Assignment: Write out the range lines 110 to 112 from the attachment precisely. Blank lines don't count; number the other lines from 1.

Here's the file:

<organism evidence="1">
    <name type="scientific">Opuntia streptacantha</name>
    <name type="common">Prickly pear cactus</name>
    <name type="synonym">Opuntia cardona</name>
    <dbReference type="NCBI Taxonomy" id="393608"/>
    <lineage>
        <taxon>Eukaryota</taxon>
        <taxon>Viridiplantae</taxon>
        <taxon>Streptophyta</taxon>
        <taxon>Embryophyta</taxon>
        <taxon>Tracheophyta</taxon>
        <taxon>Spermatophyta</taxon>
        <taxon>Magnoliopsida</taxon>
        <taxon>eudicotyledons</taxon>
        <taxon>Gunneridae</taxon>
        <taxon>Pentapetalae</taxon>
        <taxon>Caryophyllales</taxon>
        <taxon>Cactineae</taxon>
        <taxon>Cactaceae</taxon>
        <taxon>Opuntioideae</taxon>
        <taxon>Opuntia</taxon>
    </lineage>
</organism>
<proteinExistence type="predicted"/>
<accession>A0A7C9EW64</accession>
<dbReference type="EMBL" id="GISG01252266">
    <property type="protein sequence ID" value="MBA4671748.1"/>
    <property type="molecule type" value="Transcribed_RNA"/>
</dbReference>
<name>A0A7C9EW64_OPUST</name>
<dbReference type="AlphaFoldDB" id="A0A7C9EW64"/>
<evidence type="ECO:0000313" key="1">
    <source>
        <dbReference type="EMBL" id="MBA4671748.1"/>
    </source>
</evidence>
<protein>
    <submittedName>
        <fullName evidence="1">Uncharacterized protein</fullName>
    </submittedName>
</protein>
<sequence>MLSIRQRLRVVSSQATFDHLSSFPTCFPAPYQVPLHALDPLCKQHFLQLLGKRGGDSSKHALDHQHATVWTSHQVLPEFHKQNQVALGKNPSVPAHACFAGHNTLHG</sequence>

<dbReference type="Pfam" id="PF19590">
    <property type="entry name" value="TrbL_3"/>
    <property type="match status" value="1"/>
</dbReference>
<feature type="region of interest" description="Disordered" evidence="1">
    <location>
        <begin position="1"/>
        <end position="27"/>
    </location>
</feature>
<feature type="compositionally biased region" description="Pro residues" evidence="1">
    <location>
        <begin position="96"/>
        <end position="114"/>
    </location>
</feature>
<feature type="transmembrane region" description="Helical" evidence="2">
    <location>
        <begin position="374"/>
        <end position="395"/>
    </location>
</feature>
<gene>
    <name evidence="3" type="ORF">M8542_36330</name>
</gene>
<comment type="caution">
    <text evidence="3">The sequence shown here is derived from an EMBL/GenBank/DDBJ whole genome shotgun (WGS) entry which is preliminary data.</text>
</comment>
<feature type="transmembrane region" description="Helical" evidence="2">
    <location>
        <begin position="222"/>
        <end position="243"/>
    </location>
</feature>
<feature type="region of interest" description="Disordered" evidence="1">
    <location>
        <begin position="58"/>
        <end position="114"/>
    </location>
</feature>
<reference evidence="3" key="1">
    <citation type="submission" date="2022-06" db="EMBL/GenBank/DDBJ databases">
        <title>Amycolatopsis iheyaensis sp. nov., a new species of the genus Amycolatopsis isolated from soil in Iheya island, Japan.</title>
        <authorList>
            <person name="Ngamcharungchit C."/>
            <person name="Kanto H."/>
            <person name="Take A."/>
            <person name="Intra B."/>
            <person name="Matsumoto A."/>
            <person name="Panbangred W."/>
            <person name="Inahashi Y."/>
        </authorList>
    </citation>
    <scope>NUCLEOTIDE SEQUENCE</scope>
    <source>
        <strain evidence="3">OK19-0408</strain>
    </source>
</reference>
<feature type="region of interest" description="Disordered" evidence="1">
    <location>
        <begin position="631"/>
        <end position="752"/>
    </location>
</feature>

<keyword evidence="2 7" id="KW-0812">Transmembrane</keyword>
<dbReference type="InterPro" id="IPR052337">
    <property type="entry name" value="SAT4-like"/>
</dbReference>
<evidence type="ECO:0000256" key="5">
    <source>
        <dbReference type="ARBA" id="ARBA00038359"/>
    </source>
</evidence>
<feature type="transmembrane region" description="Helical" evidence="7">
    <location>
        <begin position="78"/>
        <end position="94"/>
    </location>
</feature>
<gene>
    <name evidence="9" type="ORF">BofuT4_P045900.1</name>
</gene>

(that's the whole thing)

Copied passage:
</dbReference>
<evidence type="ECO:0000256" key="5">
    <source>